Have you ever been frustrated by instructions that aren't easy to follow? Don't frustrate your web users. Realize when you should be giving instructions. I see far too many pages that are paragraphs of facts when what people really want are instructions on how to do something. If your site visitors are asking, "How do I . . . ?" give instructions.
In Figures 9-16 and 9-17, on how to prepare concrete for a particular type of bonding, notice how I've turned three dense paragraphs into sections on why, what, and how. The suggested revision with headings and lists is slightly longer than the original, but it is likely to be much more effective.
Numbered lists for instructions help both site visitors and writers. They help site visitors
• see how many steps there are
• check off steps (mentally, even if they can't write on the screen)
• read one step, do it, and find the next easily when they come back to the web page
• do the steps in the correct order
• do all the steps (without inadvertently missing a step)
Surface Preparation for Strain Gage Bonding
Surfaces Requiring Special Treatment
Concrete surfaces are usually uneven, rough, and porous. In order to develop a proper substrate for gage bonding, it is necessary to apply a leveling and sealing precoat of epcxy adhesive to the concrete. Before applying the precoat, the concrete surface mus! be prepared by a procedure which accounts for the porosity of this material.
Contamination from oils, greases, plant growth, and other soils should be removed by vigorous scrubbing with a stiff-bristled brush and a mild detergent solution. The surface is then rinsed with clean water. Surface irregularities can be removed by wire brushing, disc sanding, or grit blasting, after which all loose dust should be blown or brushed from the surface.
You cannot easily tell that the page has both "why" and "how" information.
The second and third paragraphs give instructions, but they don't read like instructions.
The next step is to apply Conditioner A generously to the surface in and around the gaging area, and scrub the area with a stiff-bristled brush Contaminated Conditioner A shouid be blotted with gauze sponges , and then the surface should be rinsed thoroughly with clean water. Following the water rinse, Ihe surface acidity must be reduced by scrubbing with Neutralize? 5A , blotting with gauze sponges, and rinsing with water. A final thorough rinse with,dislilied water is useful to remove the residual traces of water-soluWa cleaning solutions. Before precoatinq, the cleaned
People who are following f Jthe instructions may be surprised to get this far before learning that they need distilled water.
Figure 9-16 It's hard to find the steps in paragraphs like these, and most people won't try. www.vishay.com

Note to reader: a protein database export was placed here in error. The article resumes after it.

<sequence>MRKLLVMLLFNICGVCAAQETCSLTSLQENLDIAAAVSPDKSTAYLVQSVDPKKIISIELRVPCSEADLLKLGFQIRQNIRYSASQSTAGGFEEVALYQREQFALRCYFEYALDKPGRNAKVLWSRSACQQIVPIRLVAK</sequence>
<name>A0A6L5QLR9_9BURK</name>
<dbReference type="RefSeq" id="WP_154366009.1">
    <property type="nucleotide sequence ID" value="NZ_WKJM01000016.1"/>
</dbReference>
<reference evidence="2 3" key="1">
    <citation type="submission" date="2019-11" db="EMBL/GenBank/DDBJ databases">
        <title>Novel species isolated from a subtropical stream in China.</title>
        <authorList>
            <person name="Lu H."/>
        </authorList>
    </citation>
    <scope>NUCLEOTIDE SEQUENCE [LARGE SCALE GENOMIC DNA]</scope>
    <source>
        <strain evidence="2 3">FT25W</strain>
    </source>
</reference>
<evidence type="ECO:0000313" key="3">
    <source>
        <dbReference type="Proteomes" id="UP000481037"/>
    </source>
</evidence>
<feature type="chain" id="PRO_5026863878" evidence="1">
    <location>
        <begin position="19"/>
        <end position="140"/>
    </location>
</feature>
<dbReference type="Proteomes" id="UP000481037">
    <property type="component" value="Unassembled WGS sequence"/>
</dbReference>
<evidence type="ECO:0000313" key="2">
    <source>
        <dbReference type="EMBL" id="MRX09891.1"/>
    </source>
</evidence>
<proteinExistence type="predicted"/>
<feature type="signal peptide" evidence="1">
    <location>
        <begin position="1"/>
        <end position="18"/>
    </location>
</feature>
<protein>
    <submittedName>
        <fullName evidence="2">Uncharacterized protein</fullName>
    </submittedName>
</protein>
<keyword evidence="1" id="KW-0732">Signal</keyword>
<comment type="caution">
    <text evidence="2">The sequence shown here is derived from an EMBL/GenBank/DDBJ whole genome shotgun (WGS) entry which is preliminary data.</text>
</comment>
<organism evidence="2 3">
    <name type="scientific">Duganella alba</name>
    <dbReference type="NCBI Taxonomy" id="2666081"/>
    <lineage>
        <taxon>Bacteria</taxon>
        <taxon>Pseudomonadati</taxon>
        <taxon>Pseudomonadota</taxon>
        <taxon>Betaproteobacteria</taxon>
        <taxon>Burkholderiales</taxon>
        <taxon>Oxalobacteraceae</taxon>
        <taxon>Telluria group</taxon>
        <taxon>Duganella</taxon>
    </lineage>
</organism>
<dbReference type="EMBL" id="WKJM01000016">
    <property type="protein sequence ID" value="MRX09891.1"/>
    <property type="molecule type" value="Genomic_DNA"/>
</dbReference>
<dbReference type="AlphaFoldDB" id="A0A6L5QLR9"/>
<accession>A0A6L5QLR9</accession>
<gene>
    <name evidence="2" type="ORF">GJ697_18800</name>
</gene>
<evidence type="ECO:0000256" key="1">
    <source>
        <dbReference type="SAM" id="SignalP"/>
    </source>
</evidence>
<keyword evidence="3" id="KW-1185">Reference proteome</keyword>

Numbered lists help writers
• make sure they have listed all the steps
• put the steps in the correct order
• check that the procedure works well (by reviewing or trying out the steps)
• save their web users from potentially disastrous mistakes of doing steps in the wrong order
Preparing Concrete for Strain Gage Bonding Why must concrete be specially prepared?
Concrete surfaces are usually uneven, rough, and porous To develop a proper substrate for gage bonding, the concrete must have a leveling and sealing precoat of epoxy adhesive Before applying the precoat, you must first prepare the concrete surface with a procedure that accounts for the fact that it is porous.
What do I need to prepare concrete for precoating?
• Conditioner A
• gauze sponges
• a stiff-bristled brush
• a mild detergent solution
• distilled water
• a wire brush or a disc sander or a grit blaster
How do I prepare concrete for precoating? Clean the surface t. Re m ove conta m in at on fro m o ils, greases, plant growth . an d other soils by scrubbing vigorously with a stiff-bristled brush and a mild detergent solution.
2. Rinse the surface with clean water
3. Remove surface irregularities by wire brushing, disc sanding, or grit blasting
4. Blow or brush all loose dirt from the surface Apply Conditioner A
5 Apply Conditioner A generously to the surface in and around the gaging area.
6. Scrub the area with a stiff-bristled brush.
7. Blot contaminated Conditioner A with gauze sponges.
8. Rinse the surface thoroughly with clean water. Apply Neutralizer 5A
9. Scrub the surface with Neutralizer 5A to reduce the surface acidity
10 Blot with gauze sponges
11 Rinse with clean water
12 Rinse again with distilled water to remove the residual traces of water-soluble cleaning solutions.
Figure 9-17 Think of recipes when you are giving instructions - even for information as technical as bonding to concrete surfaces. Isn't this much easier to use than the original in Figure 9-16?
In paragraph form, it's just too easy to forget a step and never realize that you've done that. It's just too easy to put down the steps in haphazard order and create problems for people who don't realize they should have done something first until it's too late.
©I broke the information into "why," "what," and "how."
The bulleted list tells people f y^J what they must have ready so that they aren't surprised while completing the steps.
I divided the 12 steps into ( yyj 3 logical groups. A 12-step list with no breaks is long.
/^S I reorganized sentences so f y^J that the action verb is always at the beginning of the step.
Each step is one action.
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